President Obama launched a $7bn energy plan for Africa on Sunday.
The Power Africa scheme aims to double energy access in sub-Saharan Africa where more than two-thirds of the population currently has no electricity.
“We’re going to start by investing $7 billion in US government resources. We’re going to partner with the private sector, who themselves have committed more than $9 billion in investment. And in partnership with African nations, we’re going to develop new sources of energy,” said Obama during a speech in Cape Town.
The president’s plan will focus on enabling US companies to access the African market.
After pledging last week that the US will back away from coal power investments overseas, the Power Africa programme appears to largely stick to that pledge.
Geothermal, solar, hydro and wind power all feature on the list of proposed projects. The project will also help develop oil and gas resources in Africa.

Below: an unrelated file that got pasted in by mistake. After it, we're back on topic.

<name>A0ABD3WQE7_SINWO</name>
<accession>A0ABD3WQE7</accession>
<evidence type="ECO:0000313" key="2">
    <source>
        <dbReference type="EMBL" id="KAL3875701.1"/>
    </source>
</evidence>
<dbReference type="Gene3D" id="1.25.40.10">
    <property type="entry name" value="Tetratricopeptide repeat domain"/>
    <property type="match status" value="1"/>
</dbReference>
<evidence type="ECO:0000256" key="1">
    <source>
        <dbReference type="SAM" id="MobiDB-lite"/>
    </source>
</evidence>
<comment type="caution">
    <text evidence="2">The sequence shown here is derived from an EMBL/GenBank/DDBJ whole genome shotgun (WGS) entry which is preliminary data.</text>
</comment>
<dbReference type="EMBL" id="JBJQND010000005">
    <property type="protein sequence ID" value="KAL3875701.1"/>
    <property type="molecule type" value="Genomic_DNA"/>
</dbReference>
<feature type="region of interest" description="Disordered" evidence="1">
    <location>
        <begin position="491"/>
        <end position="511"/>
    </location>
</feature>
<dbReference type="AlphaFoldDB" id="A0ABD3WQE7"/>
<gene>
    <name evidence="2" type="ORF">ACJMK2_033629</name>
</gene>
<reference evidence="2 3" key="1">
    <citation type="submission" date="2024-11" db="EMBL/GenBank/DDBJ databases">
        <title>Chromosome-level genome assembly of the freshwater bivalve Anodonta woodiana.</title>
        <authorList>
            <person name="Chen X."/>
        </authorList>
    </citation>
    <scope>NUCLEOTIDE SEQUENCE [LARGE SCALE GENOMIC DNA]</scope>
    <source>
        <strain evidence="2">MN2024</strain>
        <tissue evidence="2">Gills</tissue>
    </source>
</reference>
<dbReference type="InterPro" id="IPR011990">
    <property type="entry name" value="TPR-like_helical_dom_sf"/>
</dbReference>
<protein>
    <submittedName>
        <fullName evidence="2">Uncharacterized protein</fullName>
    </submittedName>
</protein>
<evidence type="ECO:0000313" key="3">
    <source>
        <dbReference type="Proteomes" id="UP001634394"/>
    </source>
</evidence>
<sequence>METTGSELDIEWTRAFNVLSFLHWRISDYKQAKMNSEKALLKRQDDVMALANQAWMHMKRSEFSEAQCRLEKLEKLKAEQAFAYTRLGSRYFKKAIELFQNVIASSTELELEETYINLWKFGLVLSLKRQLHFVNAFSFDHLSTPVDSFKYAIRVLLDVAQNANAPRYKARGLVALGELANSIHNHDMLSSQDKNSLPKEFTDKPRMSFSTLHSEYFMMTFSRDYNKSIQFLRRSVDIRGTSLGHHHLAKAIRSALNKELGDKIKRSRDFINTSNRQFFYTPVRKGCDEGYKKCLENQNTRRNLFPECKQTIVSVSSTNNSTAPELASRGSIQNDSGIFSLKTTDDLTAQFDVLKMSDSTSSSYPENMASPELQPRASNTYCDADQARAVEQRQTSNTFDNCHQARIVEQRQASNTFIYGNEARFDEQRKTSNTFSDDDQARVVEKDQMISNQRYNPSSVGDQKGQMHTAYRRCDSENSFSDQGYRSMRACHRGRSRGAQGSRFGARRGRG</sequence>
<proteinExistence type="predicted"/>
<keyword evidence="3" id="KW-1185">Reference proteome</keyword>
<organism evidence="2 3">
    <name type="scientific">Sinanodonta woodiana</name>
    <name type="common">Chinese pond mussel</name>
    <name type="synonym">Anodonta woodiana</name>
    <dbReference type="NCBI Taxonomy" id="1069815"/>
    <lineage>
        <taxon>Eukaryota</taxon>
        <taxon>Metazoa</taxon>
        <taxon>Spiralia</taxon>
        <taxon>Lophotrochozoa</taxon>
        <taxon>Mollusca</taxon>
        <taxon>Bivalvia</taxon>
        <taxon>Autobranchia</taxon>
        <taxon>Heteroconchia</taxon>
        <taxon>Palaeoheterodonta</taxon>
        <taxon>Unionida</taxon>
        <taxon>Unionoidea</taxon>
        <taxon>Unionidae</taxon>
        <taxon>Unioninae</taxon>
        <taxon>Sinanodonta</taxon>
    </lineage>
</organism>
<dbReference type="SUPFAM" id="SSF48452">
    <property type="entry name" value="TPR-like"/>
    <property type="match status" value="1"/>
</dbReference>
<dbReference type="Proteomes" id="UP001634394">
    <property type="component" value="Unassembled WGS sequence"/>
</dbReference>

Private companies including General Electric have pledged a total of $9bn to install 8GW of power generation capacity.
“We’ll reach more households not just in cities, but in villages and on farms. We’ll expand access for those who live currently off the power grid. And we’ll support clean energy to protect our planet and combat climate change,” said the President.
“So, a light where currently there is darkness; the energy needed to lift people out of poverty – that’s what opportunity looks like.”
The scheme will complement UN secretary general Ban Ki-moon’s Sustainable Energy for All programme that looks to double the rate of energy efficiency improvements, double the share of renewables globally and achieve near universal access to energy.